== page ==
The Meaning of "Account Closed at Grantor's Request"

Man reading paper with bad news
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Your credit report contains a wealth of information about your credit accounts. With certain accounts, your creditors may add a comment regarding the status of the account. Reading over your credit report, you might notice some closed accounts have a comment that states "account closed at grantor's request" or "closed by grantor." 

Why "Closed By Grantor" Might Appear on Your Credit Report

The credit grantor is another term used to describe your credit card issuer since they've granted credit to you.

 "Closed by grantor" might show up when your credit card issuer closed your credit card, which may have happened for a variety of reasons: you were late on payments, the credit card was inactive for a period of time, the credit card was replaced with a newer version, the creditor detected fraud on the account, or you reported the card lost or stolen.

If this isn't true and you requested that your account ​to be closed, you can dispute the credit report entry. Include a copy of your credit card close request and certified mailing or return receipt that proves the creditor got your request.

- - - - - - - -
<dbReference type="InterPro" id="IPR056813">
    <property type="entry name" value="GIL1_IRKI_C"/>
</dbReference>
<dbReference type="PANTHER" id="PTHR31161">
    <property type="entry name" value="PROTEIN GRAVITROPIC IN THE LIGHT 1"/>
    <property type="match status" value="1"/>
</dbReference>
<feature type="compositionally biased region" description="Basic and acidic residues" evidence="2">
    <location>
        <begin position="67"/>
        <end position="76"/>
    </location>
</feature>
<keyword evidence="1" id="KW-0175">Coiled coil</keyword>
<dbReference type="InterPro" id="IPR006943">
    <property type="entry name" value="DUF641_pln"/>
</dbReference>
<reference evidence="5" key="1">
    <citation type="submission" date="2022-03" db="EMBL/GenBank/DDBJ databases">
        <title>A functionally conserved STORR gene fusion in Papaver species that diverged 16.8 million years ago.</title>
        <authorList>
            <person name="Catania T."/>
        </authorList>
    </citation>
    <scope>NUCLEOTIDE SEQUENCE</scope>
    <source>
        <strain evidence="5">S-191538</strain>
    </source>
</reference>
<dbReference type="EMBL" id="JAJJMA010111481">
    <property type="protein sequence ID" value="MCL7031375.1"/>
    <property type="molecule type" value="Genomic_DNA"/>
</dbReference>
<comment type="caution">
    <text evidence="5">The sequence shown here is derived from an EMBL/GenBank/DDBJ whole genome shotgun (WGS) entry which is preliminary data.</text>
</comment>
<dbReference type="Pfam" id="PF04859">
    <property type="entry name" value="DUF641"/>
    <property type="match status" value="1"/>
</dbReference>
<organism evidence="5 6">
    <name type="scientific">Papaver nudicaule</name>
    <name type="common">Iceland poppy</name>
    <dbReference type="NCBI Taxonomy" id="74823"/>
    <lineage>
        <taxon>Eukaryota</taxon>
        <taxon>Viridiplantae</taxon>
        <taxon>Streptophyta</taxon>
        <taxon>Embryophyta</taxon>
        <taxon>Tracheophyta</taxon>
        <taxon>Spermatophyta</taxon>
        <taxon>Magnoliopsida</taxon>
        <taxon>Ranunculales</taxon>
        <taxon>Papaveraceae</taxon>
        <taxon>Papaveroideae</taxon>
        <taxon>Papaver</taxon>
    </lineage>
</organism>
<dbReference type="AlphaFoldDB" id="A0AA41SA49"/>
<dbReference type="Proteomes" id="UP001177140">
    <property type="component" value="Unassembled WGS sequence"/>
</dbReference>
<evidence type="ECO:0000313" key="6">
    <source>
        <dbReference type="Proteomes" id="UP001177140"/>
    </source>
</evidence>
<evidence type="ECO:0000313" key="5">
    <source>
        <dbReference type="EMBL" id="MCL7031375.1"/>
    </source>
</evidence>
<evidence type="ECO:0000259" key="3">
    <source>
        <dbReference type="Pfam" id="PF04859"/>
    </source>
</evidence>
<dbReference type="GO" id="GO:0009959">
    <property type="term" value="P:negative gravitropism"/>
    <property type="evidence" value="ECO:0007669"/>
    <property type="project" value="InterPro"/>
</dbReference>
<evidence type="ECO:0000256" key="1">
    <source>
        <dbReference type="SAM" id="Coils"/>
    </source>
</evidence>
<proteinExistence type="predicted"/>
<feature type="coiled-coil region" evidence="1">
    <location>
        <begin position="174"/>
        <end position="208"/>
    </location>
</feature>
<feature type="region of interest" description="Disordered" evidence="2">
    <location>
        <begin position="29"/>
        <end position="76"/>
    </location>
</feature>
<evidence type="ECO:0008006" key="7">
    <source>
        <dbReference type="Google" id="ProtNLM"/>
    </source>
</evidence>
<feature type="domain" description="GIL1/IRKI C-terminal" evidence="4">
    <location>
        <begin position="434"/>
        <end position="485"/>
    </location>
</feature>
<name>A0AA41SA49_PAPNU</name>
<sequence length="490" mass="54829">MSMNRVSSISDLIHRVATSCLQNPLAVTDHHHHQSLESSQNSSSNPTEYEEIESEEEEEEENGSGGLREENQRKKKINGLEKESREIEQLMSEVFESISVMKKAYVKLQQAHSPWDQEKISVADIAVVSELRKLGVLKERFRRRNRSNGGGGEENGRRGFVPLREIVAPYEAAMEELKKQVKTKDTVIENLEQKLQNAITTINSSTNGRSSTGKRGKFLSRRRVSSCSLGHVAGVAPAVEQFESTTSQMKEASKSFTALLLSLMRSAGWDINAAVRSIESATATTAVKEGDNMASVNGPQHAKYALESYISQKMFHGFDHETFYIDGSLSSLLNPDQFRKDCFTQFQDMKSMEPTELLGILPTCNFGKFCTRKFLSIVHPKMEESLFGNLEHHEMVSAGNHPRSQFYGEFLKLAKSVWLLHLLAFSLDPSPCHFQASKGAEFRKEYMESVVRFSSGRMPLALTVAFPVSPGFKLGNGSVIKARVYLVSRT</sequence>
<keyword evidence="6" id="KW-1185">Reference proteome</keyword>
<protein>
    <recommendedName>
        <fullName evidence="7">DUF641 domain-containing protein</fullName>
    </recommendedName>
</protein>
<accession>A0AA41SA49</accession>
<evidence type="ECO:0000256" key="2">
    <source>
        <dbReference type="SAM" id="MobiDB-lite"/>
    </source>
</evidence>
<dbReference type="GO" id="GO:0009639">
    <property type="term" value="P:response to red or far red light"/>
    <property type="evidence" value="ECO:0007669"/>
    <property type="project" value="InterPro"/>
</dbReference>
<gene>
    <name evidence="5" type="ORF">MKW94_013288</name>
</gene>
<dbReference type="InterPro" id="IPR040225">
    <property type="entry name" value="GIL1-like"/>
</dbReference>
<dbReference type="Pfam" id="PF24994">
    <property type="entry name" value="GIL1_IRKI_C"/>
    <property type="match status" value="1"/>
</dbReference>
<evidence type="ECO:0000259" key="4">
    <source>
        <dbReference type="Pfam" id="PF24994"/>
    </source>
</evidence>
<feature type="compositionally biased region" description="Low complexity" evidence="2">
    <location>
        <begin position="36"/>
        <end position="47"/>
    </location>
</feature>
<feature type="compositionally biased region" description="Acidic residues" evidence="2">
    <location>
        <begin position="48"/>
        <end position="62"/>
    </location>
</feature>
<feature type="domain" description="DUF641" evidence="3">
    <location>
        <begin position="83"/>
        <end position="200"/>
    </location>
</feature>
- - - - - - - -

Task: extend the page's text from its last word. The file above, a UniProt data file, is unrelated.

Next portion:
Otherwise, if the comment is accurate, it will stay on your credit report for the duration of the credit reporting time limit. If the account was closed with negative information, e.g. it was charged-off, then it will fall off your credit report after seven years. Accounts closed in good standing will remain on your credit report based on the credit bureau's internal guidelines for reporting positive closed accounts, which may be around 10 years after the account is no longer active.

Will the Comment Affect Your Credit Score?

You may be worried about how a comment indicating your credit grantor closed the account will affect your credit score. After all, your credit score is one of the most important numbers. Having a good credit score is critical to having your credit card and loan applications approved.

Fortunately, the comment that your credit card issuer closed the account or the fact that your creditor closed your credit card (rather than you closing it) won't hurt your credit score. Thankfully, these comments aren't factored into your credit score; only activity on the account will affect your credit score.

A creditor with whom you've applied for credit won't know that an account was closed by a creditor unless they manually review your credit report. Often, creditors check credit scores because it's a faster way to approve applications. Even if a creditor reviews your credit report, they likely won't hold it against you that your account was closed by the credit grantor, especially if the rest of your credit report contains positive information.

However, your credit score could be affected by a closed credit card if you still have the balance on the credit card or your other credit cards or if it was your only credit card. If the account was closed because of late payments, the late payments (not the "account closed" comment) will affect your credit score.